Tinslee Lewis

Mother of Fort Worth Baby on Life Support Talks Amid Court Battle

Cook Children's Medical Center has said Tinslee Lewis has been on a ventilator since going into respiratory arrest in early July

NBCUniversal, Inc.

A mother awaiting a court decision in her battle against Cook Children's Medical Center's plan to end life-sustaining treatment for her 11-month-old daughter spoke out Monday after revoking the medical center's permission to talk about her child's treatment.

"This situation takes away my job as a mother and lets other people who don't even know her decide whether her life is worth living," Trinity Lewis said during a news conference outside the hospital. She said she doesn't believe her daughter is suffering.

Doctors at Cook Children's in Fort Worth insist Tinslee Lewis is in pain and will never recover. They had planned to remove Tinslee from life support Nov. 10 after invoking the state's "10-day rule" that can be employed when a family disagrees with doctors who say life-sustaining treatment should be stopped. The law stipulates that if the hospital's ethics committee agrees with doctors, treatment can be withdrawn after 10 days if a new provider can't be found to take the patient.

Texas' Second Court of Appeals on Friday said the hospital can't remove Tinslee from life support until the court makes a final ruling in the case. A Tarrant County judge on Thursday denied the mother's request to issue an injunction in the case.

"I know that my daughter's medical needs are complex but I am praying for someone to give her a chance," Lewis said at the news conference, which was organized by Texas Right to Life, an anti-abortion group, and Protect TX Fragile Kids, a group made up of parents of medically fragile children.

Tinslee has been at Cook Children's since her premature birth. The hospital has said she has a rare heart defect and suffers from chronic lung disease and severe chronic high blood pressure. The hospital has said she has been on a ventilator since going into respiratory arrest in early July and requires full respiratory and cardiac support, deep sedation and to be medically paralyzed.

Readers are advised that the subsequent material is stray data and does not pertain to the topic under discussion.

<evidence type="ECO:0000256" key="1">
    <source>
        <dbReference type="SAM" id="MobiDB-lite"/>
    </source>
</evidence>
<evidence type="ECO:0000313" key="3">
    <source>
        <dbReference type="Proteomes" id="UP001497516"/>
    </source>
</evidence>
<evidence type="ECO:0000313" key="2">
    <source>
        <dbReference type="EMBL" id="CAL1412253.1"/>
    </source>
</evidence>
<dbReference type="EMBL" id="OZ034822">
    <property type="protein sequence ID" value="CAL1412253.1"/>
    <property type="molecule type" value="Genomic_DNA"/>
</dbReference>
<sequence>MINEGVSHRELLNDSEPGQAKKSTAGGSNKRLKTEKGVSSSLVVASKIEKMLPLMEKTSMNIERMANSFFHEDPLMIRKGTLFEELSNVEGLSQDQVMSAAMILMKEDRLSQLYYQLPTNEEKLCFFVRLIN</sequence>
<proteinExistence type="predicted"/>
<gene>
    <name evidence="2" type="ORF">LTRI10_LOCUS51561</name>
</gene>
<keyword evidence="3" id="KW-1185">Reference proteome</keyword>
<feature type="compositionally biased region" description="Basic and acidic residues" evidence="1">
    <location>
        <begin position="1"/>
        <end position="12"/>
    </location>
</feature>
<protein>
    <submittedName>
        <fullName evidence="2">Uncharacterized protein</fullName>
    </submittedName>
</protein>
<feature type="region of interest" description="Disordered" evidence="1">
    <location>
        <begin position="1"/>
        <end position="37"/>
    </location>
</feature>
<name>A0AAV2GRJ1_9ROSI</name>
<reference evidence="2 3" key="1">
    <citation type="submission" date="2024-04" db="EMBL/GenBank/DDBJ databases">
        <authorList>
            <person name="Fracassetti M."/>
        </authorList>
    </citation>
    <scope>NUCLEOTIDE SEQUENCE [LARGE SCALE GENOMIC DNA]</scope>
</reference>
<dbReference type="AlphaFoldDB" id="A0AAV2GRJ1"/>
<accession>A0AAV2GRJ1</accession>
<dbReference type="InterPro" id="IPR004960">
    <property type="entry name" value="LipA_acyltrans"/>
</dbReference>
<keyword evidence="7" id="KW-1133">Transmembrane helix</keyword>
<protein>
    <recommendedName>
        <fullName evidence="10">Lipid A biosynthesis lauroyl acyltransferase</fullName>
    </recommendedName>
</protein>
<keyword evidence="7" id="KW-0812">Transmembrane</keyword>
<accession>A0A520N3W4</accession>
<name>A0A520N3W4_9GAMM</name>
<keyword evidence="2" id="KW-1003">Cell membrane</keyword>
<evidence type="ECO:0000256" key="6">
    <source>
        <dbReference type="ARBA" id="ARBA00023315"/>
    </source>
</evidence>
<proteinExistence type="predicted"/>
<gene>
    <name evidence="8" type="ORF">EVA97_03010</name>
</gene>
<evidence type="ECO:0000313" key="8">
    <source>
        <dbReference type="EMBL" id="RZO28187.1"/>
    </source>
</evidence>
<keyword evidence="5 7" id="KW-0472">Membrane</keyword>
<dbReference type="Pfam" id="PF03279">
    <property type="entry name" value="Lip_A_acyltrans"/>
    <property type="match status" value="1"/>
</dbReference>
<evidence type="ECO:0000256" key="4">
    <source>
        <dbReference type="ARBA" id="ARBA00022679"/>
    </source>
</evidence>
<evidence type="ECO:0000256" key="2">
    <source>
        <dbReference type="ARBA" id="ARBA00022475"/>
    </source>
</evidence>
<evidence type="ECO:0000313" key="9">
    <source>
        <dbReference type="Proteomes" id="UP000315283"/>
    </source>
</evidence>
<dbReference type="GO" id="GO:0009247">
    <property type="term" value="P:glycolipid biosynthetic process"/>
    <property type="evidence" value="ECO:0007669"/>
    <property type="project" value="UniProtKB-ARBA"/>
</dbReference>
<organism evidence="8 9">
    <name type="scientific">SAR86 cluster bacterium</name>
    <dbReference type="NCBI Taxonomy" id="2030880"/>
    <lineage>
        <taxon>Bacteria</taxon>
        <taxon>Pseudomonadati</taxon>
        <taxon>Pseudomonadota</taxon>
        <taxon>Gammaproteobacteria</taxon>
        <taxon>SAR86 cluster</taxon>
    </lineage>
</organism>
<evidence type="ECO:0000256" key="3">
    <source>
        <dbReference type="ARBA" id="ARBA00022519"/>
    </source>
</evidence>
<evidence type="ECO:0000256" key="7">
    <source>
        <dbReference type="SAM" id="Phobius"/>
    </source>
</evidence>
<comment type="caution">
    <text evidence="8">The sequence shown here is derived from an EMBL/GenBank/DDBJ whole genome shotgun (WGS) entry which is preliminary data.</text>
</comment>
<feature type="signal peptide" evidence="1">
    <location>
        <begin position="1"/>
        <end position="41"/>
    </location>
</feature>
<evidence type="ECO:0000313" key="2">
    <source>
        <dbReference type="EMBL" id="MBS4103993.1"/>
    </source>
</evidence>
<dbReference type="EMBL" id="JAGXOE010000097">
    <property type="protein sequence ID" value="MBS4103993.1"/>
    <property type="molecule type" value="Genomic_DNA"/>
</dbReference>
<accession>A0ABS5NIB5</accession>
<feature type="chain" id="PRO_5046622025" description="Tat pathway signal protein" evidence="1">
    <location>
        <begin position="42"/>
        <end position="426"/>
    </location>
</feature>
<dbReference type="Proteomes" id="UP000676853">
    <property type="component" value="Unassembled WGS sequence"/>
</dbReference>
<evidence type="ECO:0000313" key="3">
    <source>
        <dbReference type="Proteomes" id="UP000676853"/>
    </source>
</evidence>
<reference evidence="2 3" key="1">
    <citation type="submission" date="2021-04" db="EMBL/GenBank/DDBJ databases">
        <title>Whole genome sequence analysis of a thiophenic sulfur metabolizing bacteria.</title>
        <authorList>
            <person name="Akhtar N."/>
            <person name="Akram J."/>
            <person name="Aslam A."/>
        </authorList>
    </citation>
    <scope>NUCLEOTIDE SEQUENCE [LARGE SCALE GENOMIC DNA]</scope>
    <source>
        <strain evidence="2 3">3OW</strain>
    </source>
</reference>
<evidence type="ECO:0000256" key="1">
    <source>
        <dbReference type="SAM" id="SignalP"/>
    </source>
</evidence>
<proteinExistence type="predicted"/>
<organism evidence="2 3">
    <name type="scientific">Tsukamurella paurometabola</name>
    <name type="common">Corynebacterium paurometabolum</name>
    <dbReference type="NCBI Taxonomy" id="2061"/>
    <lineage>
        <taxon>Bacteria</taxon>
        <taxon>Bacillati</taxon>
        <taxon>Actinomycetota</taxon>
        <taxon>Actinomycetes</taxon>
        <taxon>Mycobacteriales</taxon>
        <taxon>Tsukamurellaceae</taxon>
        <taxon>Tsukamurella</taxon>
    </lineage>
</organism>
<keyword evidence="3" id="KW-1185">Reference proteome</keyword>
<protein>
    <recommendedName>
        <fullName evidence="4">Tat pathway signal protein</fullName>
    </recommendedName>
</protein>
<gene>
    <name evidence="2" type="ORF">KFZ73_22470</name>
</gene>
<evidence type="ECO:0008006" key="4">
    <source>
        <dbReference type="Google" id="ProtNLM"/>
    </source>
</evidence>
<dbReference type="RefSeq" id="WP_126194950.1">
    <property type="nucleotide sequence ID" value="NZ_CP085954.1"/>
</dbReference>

During a news conference on Monday morning, the child's mother and attorney insisted Tinslee is awake sometimes, is alert and has even started to watch children's videos.

"Last night the baby was watching Puppy Dog [Pals]," said Nixon. "She loves having her nails painted."

"Yeah, she be wanting to pick her up, she'll be like put her hands up to like get her," added Lewis.

Baby Tinslee has a tooth coming in and will turn a year old in February, according to the family.

At a hearing last month, Dr. Jay Duncan, one of Tinslee's physicians, testified that the girl is in pain and that treatment was no longer benefiting her.

Lewis said the hospital is no longer allowed to speak to the media about Tinslee. A hospital spokeswoman said they were informed Friday that permission to speak about the case was revoked.

Efforts to find another facility to take the girl have been unsuccessful. The hospital said it has reached out to more than 20 facilities. Hannah Mehta of Protect TX Fragile Kids said their search for another facility is ongoing.

Mehta claimed Tinslee's family has been provided medical information that is three months old.

"Which made it very problematic for physicians to provide an opinion on her current status," Mehta said.

For now, the family is calling on Cook Children's to perform a tracheotomy on the infant or allow an outside doctor to perform it, believing it would improve her chances at one day going home.

The family's attorney said it was not known when the case will be decided, but added that their legal brief is due Jan. 23.

"We're going to brief the [appeals] court. The court will hear our argument and the court will make a decision and Cook must maintain life-sustaining care throughout that time," he said. "We're all in danger here if this law stays in place because we've taken away the decision of life that belongs to either the patient or the patient's family and given it to a nameless, faceless committee. We don't want that."

NBC 5's Maria Guerrero contributed to this report.

Copyright AP - Associated Press
Contact Us